You cannot engage in trade, negotiate prices, hold an auction, and make meaningful choices with money without a property right mechanic. A property right is the right to do or to not do something; to posses a privilege you can elect to use or not to use. To clarify what this means I will pull some examples of the use of property rights from the real world
Property Rights in the Real World
From your own personal intuition, if I said you owned a car that means something to you. That means you have the privilege to drive your car to Kalamazoo (granted you also have the privilege to put gas in your gas tank to run your car). You also have the privilege of choosing to put it on cinder blocks in your front yard and use it as a lawn ornament. Owning the car means you have the privilege to elect different ways to use it.
Ownership means you also have the power to exclude someone from using the car. If I want to drive your car, I need your permission first. You can exclude people from repairing the car. A mechanic cannot repair your car unless you give them permission to repair your car.
Not all property rights come from straight up ownership of a good. Sometimes, you can have property rights over an object you do not directly own. When you rent a car you do not own the car. However, you still hold property rights over it. You were granted a lease that instill upon you privileges you can execute. These privileges, such as the ability to drive the rental car, are your property, even though it may only provide you with a set of limited temporary actions.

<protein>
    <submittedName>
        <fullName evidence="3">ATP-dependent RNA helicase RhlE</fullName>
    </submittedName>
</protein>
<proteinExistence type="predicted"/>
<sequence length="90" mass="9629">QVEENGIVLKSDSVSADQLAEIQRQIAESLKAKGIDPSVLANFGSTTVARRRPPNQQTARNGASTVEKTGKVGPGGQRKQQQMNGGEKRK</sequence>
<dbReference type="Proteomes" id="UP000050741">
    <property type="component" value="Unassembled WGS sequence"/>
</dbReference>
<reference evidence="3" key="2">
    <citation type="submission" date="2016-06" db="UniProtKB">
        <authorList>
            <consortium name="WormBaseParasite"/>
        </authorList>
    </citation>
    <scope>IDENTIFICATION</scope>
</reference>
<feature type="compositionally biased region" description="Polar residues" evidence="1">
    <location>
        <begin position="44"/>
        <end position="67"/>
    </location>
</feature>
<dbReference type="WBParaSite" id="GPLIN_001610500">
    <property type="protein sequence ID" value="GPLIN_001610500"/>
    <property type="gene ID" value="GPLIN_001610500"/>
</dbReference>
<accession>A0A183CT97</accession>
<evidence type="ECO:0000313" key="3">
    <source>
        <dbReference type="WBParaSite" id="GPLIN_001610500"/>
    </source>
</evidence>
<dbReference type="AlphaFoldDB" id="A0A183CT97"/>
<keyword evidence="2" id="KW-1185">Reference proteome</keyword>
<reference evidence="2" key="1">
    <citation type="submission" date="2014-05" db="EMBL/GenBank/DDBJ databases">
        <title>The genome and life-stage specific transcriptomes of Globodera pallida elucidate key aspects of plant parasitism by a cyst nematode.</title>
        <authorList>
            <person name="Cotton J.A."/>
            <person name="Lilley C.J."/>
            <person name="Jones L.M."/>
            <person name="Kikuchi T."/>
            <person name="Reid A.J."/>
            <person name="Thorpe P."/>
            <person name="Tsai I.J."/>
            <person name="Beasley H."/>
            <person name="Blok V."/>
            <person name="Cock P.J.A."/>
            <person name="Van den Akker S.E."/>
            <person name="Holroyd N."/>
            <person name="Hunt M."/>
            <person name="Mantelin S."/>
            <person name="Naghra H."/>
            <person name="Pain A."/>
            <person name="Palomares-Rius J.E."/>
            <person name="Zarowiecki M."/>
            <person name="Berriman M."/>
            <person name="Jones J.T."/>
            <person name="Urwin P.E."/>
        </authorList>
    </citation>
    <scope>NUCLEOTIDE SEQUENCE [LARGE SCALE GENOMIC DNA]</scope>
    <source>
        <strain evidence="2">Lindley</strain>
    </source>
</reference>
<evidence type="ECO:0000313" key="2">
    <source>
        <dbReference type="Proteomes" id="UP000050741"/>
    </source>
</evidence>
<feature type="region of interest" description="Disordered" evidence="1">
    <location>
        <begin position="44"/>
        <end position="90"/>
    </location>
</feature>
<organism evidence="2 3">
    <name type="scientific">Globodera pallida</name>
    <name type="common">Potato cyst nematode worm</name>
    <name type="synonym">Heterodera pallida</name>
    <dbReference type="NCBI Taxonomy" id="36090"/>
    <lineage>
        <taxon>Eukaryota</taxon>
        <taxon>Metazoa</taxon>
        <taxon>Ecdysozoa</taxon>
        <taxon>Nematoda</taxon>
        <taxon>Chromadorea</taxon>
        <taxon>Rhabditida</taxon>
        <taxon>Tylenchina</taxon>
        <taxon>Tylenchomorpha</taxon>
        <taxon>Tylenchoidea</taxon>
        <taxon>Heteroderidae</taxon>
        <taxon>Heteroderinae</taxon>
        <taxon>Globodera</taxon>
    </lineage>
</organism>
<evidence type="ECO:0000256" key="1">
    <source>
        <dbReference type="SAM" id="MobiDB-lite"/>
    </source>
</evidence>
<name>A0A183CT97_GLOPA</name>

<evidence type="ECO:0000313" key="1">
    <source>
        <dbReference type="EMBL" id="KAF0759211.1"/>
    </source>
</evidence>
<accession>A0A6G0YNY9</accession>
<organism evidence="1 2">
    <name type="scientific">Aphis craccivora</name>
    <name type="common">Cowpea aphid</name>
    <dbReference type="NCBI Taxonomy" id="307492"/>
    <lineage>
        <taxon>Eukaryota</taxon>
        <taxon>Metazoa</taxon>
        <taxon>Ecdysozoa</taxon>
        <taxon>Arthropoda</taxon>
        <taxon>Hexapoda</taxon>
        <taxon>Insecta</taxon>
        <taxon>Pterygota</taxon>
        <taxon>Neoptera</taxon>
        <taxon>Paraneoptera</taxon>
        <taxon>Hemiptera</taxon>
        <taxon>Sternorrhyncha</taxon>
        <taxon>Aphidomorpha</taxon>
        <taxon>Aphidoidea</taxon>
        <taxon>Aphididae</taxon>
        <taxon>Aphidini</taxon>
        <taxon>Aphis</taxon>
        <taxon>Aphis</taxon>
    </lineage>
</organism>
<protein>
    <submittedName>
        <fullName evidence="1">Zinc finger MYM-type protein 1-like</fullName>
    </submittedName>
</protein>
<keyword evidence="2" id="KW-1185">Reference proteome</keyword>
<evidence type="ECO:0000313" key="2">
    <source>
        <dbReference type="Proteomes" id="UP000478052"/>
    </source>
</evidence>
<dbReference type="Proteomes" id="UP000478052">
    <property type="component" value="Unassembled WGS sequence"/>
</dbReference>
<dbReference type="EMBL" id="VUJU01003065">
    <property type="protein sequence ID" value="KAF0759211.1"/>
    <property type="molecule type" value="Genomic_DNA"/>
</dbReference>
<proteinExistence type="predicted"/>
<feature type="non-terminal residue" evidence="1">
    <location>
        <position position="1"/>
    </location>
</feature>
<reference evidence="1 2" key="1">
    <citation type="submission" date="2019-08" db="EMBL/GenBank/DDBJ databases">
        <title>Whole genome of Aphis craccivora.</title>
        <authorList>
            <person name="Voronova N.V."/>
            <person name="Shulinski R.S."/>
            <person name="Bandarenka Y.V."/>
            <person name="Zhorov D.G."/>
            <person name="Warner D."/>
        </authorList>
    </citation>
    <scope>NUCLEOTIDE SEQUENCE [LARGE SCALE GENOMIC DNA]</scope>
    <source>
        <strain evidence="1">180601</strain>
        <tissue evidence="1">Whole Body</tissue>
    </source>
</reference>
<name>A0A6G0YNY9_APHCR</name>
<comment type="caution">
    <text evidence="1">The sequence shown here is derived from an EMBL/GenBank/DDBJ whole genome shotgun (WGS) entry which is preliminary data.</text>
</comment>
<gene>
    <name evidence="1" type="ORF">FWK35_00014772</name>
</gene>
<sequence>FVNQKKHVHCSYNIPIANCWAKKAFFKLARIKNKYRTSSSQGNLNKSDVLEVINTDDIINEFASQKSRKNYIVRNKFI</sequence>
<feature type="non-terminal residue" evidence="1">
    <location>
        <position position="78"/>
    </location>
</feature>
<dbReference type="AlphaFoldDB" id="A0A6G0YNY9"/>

Why Are Property Rights Important
Property rights enable people to voluntarily interact with each other. All interaction is a form of trade, even a conversation. If I start talking to you, you have the privilege to select what you can do, you can elect to listen and engage me in conversation or you can elect to walk away from me. To have a conversation, my talking has to be valuable enough to entice you to trade to me some of your time instead of you using it to pursue a different activity.
Without trade, there is no need for money, there is no need for auctions, there is no need for prices, there is no need for interaction. To trade, you must be able to confer to a person a privilege, a property right, be it a good or a service. For example, to acquire the privilege of me rubbing your back, you must exchange with me a privilege I desire, say the privilege of driving your car for a day.
Imagine a world without property, a world where you no longer have the ability to grant or not grant someone the privilege to undertake an action. In this world, you do not have the property right to choose where to drive your car, you do what you are told. You do not have the ability to choose whether or not you give someone a back massage, you are told to and you do it.
Some people will call this world an extreme version of communism. I personally call this the game of Candy Land. You do not decide where you move your gingerbread man, the gingerbread men overlords have instructed you where you will be. The gingerbread men overlords dictate who will be granted permission to stop walking around in endless circles and finish their trot to Candy Castle. In Candy Land there is no property, there is nothing to trade, there is no need to hold an auction because players do not own any privileges they can exchange with other players. Without property rights the only privilege that exist is the privilege to exist, the privilege to play the game.
To be honest, I want more in my gaming experience than just the privilege to play. I want the privilege to make meaningful decisions, preferably with some sort of trade and price mechanism involved. I can only have this experience if the board game, if my life, includes property rights.